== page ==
One of my less admirable habits is that I resolutely try to beat my children at games. Even when they were young. Even on their birthdays … the shame. My youngest daughter beats me at Monopoly, every single time we play. I always hang back and wait for the prize locations (because they’re where I want to be), while she acquires everything she lands on, and her houses and hotels send me to the cleaners. My losses don’t deter me, I still want to play, and I try to beat her every time. (I might have to lift my game though, as she said she was worried that as an adult, I was so inept at a universally played family game and that I shouldn’t be involved in any family property acquisitions.) I even try my darnedest to beat my eldest daughter, notwithstanding her having a chronic illness. There’s a point when she’s well enough to sit at the dining table, but not well enough to do anything mentally meaningful when I think I might be in with a chance to beat her at Sequence, my favourite game of strategy (ages 7+). She still invariably wins. On the occasions when I do win, there are euphoric victory laps. No recognition of pyrrhic victory here, just embarrassing elation. The family indulges me, but it’s a running joke how desperately opportunistic I am when it comes to games.

It goes without saying that blatant opportunism is not an attractive quality in any person or business. Clearly, the exploiting of circumstances can create opportunities for advancement, progress and profit, but opportunistic seeking of immediate advantage without considering the long term, and expediency over principles are well documented in their out-dated limitations. What begins as a sterling idea of cost efficiency and gold in the pot – think automated customer care, offshore call centres, franchising, and contentiously, hot-desking can end up costing more in reversals. I’ve witnessed the latter in various workplaces where I consult. While cost-effective for the company, no doubt, my experience is that the lack of personal touches like photographs, or a sense of place and belonging, nullifies the upside for the company. Groups ultimately claim a space anyway, leaving those who are truly utilising the system’s intent, feeling alienated and isolated, not knowing or having a clear connection with that day’s new neighbours. I dare say it’s a disaster for introverts and neurodiverse colleagues, and for creative types like me, the sparse and sterile desk area thwarts any inkling of creative thinking.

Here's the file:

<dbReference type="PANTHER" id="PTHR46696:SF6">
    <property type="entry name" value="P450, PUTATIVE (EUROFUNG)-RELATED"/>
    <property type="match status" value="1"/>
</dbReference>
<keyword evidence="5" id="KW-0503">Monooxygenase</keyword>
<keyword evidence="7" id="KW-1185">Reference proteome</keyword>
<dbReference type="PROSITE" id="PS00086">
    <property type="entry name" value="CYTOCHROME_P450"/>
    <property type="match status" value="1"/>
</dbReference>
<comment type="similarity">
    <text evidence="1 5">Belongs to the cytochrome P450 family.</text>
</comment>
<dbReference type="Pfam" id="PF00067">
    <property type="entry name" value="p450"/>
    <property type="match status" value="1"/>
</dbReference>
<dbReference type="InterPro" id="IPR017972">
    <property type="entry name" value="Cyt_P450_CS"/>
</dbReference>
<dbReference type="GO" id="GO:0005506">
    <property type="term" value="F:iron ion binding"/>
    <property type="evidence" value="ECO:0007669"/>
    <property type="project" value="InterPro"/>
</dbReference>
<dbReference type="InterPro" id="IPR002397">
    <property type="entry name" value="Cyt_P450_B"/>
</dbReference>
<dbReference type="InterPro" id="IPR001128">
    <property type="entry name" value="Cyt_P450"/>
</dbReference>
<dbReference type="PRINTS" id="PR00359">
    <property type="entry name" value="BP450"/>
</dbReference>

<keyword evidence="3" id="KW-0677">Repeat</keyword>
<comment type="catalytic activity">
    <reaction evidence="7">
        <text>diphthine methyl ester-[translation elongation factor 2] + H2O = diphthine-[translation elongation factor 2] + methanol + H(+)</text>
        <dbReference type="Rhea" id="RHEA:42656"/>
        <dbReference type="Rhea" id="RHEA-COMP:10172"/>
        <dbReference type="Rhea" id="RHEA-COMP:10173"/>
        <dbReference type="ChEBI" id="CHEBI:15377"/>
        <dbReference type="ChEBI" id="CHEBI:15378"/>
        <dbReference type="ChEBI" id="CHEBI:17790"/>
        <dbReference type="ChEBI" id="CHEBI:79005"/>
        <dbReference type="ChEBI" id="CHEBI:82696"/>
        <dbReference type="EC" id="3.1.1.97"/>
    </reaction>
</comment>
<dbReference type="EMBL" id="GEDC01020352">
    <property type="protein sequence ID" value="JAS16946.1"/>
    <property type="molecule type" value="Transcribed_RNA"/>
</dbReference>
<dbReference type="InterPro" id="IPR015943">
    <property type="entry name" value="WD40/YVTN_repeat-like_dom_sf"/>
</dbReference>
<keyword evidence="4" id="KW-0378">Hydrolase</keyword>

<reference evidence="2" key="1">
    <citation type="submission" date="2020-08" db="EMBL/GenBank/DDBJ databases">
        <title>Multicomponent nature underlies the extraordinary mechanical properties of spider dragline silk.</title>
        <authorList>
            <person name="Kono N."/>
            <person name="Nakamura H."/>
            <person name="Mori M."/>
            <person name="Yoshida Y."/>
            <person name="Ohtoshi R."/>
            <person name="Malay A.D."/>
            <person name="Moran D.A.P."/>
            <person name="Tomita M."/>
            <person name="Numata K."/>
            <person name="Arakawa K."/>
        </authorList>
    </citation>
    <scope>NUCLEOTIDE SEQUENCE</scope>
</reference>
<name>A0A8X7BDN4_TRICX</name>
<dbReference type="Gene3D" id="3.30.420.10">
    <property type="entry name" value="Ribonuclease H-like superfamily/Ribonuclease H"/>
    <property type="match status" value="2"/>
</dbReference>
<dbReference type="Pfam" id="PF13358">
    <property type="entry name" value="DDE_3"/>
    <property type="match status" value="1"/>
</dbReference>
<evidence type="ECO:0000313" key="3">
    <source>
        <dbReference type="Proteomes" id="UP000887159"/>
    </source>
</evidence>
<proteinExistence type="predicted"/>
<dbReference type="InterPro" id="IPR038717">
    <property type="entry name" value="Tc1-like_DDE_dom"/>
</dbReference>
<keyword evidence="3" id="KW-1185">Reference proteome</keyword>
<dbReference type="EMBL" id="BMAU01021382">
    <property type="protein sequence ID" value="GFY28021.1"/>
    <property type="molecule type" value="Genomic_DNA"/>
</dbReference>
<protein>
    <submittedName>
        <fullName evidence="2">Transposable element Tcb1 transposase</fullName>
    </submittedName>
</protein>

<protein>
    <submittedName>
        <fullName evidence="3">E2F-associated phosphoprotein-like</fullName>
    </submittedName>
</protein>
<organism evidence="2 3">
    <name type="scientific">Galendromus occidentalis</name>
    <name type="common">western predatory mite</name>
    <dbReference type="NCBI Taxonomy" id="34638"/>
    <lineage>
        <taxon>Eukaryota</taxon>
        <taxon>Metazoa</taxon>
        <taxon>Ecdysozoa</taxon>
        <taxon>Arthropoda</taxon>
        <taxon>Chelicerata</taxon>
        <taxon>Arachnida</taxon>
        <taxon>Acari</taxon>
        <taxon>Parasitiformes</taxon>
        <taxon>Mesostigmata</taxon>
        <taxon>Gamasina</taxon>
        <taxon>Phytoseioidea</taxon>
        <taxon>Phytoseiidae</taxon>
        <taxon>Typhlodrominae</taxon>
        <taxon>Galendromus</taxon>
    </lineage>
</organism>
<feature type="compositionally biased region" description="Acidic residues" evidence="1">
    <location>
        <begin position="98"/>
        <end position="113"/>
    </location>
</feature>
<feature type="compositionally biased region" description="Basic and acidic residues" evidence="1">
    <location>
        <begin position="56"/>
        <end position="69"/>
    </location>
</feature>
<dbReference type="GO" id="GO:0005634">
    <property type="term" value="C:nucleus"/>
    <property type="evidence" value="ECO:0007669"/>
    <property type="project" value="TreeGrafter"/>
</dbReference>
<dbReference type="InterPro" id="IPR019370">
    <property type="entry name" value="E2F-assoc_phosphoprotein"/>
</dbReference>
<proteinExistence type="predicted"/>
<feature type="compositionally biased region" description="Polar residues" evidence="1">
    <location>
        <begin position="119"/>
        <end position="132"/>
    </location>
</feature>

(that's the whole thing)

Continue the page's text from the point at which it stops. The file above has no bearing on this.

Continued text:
During the week, I heard about a bright young lawyer who was thrilled to be seconded to one of their firm’s biggest clients. The commute to this self-proclaimed business hub takes an hour and a half and four public transport changes each way. While the destination is wonderful, and they make a real commitment to sustainability and their culture, I doubt this person would ever choose to work there when there are abundant options in more amenable and desirable locations. Now that teams will be choosing to adopt a hybrid model of working between home and the office, the temptation for businesses to reduce their cost bases by moving all or part of their operations out of expensive central locations may well result in own goals. The cost savings (behind the camouflage of productivity and sustainability) become a pyrrhic victory when staff morale, culture, satisfaction and productivity diminish.

Take Atlassian’s headquarters being built in inner Sydney’s new tech precinct at Central Station. Not only will there be a magnetic dynamism in the immediate area, but importantly to Atlassian’s stakeholders, it will be the world’s tallest timber hybrid building (until it’s not). Co-Founder, Scott Farquhar says that “even with a highly distributed workforce, we’ll need a place to come together. Now we can design this space, especially for these new ways of working.” How can other businesses attract and retain key talent if they’re downgrading the work environment when more exciting and enticing entities are creating an extraordinary place to work in a place where people want to be?

When so many of our companies are under pressure, there is undoubtedly and unequivocally a necessity to reduce costs. We should avoid pyrrhic victories, though, in our quest to improve the balance sheet. John O’Burdett says that companies that sustain, don’t have a culture – they are the culture. Everyone is finally in agreement that the customer or client should be at the heart of every business decision. So too, should our team members, whose efforts, commitment, loyalty and capabilities sustain our businesses. We need to create amazing workplaces (virtual and physical) in order to maintain amazing teams.

O’Burdett also says that it’s a mistake to assume the winners standing on the podium today are equipped for the race of tomorrow. Businesses need to consider this, as they reframe for the future. My children should also take note. I comin’ to get’em. Like mutton to the slaughter…